It is to be understood that base portions 70, 72, 74 are not limited to a circular profile, and can include, for example, an ovular profile, nor must annular ridges 46, 48 necessarily be planar, that is, for example, the ridge profiles can be curved. However, both the base portions 70, 72, 74 and ridges 46, 48 must each be symmetric about a plane that is coincident with the axis 76 so that resultant forces developed between seat member 14, base portions 70, 72, 74, and sleeve 16, during installation as well as during operation, i.e., due to pressurized fluid or temperature, are substantially equally applied to each half of the seat member 14 and sleeve 16. It is also to be understood that sleeve 16 has a matching profile with respect to base portions 70, 72, 74 so as to ensure the spacing is also symmetric, and thus, the resulting installation and operational forces between the base portions 70, 72, 74 and the sleeve 16 are also symmetric. That is, if the base portions 70, 72, 74 are non-circular, sleeve 16 has a similarly configured non-circular profile.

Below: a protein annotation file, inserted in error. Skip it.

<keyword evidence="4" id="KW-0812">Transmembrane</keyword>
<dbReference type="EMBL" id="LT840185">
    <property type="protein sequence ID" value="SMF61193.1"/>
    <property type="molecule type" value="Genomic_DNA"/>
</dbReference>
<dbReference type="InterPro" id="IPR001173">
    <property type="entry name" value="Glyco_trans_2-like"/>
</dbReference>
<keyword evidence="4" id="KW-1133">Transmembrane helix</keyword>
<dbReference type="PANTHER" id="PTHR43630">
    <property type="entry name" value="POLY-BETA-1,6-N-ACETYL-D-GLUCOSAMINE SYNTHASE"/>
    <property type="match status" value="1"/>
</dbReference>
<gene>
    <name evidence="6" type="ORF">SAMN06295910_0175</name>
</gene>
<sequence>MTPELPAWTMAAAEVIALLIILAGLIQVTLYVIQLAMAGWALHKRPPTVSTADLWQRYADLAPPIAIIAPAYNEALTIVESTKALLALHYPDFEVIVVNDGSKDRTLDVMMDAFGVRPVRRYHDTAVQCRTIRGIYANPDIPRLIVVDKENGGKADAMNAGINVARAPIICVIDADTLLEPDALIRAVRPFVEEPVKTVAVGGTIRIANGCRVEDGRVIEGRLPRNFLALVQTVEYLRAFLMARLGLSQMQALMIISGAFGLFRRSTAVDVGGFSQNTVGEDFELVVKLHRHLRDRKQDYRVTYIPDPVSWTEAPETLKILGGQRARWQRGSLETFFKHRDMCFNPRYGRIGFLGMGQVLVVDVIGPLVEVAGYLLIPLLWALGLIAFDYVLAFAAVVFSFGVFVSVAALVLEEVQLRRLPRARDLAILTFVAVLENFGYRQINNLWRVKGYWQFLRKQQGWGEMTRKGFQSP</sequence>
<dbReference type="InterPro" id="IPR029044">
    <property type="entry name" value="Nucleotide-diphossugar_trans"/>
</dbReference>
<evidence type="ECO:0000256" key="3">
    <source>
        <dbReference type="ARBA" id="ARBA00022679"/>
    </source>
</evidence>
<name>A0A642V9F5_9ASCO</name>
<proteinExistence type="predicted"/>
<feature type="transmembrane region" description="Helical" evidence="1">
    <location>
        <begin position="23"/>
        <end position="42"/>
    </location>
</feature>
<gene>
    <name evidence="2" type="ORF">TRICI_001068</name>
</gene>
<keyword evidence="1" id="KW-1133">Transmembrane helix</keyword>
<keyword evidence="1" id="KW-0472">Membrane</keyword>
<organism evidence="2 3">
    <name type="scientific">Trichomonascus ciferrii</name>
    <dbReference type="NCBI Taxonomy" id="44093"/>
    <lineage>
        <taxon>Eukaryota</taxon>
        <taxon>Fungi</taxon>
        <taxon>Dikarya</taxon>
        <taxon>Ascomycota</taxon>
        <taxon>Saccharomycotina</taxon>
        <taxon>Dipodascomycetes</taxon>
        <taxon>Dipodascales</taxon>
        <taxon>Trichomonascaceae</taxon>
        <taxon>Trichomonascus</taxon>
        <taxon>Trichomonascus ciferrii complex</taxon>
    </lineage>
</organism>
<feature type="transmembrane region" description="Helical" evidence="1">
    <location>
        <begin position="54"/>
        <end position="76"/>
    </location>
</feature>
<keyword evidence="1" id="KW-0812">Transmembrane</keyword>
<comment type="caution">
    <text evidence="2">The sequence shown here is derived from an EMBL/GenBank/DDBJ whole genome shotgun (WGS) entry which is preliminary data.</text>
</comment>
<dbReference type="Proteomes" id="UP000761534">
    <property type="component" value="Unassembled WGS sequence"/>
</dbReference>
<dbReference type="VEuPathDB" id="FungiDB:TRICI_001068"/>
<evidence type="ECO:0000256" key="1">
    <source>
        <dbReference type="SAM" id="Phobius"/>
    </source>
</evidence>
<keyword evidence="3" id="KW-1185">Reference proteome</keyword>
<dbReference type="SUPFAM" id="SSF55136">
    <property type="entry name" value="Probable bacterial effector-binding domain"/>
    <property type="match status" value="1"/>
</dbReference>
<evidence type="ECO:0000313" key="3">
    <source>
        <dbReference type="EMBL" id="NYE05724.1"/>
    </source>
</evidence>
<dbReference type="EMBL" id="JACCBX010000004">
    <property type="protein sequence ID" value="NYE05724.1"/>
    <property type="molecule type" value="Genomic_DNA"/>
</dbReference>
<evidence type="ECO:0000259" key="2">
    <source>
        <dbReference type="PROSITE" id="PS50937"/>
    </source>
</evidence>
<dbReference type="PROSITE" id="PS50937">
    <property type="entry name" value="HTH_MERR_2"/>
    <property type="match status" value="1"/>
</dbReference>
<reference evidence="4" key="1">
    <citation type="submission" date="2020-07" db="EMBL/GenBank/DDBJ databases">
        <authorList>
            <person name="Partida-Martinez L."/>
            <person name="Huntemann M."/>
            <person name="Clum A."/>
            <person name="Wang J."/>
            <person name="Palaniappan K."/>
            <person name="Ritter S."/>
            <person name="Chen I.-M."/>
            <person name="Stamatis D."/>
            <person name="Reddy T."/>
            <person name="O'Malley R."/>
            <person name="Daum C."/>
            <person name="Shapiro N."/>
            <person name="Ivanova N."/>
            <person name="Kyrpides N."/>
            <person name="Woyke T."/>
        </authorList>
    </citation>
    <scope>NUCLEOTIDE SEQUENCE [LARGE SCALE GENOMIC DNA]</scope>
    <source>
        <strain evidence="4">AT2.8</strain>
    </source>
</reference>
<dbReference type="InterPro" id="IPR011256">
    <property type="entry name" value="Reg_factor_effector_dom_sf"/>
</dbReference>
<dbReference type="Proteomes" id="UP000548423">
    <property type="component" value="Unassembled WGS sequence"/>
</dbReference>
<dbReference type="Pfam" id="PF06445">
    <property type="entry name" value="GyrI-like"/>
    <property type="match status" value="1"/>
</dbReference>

To install the preassembled seat member 14 and sleeve 16 in the valve body 12, end 64 of seat member 14 is directed into bore 22. However, as shown in FIG. 3, a tool, such as tool 54, is required to maintain the seat member 14 and sleeve 16 in alignment with axis 76 and to additionally urge seat member 14 and sleeve 16 toward an installed or seated position in bore 22. In the seated position, flared end 52 of sleeve 16 abuts base 50 of bore portion 70 and the juncture of shoulder 60 and tapered portion 58 of seat member 14 abuts ridge 46. Flared end 52 helps provide a fluid tight seal between the sleeve 16 and base 50 of base 22. End 66 of seat member 14 extends both upwardly and outwardly from bore 22 a predetermined distance for interacting with the diaphragm 28 to control fluid flow between channels 20, 24. To help provide a substantially fluid tight interface between seal member 14 and bore 22, the inside diameter of ridge 48 is less than the outside diameter of at least a portion of tapered portion 58. Stated another way, during installation of the seat member 14 inside of bore 22, at least a portion of the surface of the tapered portion 58 is plastically deformed by ridge 48 as the tapered portion 58 is further pressed into the bore 22 by the installation tool 54. Additionally, due to the presence of sleeve 16, which substantially maintains the inside diameter of the seat member 14 by applying a constant compression force similar to a spring, the seat member 14 is plastically deformed to fit the space provided between sleeve 16 and bore 22. As further shown in FIG. 3, the tapered portion 58 of seat member 14 is forced to conform to the bore portions 70, 72. A small gap 56 in bore portion 50 between end 64 of the seat member 14 and the base 50 of the bore portion 70 can remain, if desired, by sizing the bore 22, seat member 14 and sleeve 16 to account for thermal expansion of the seat member 14.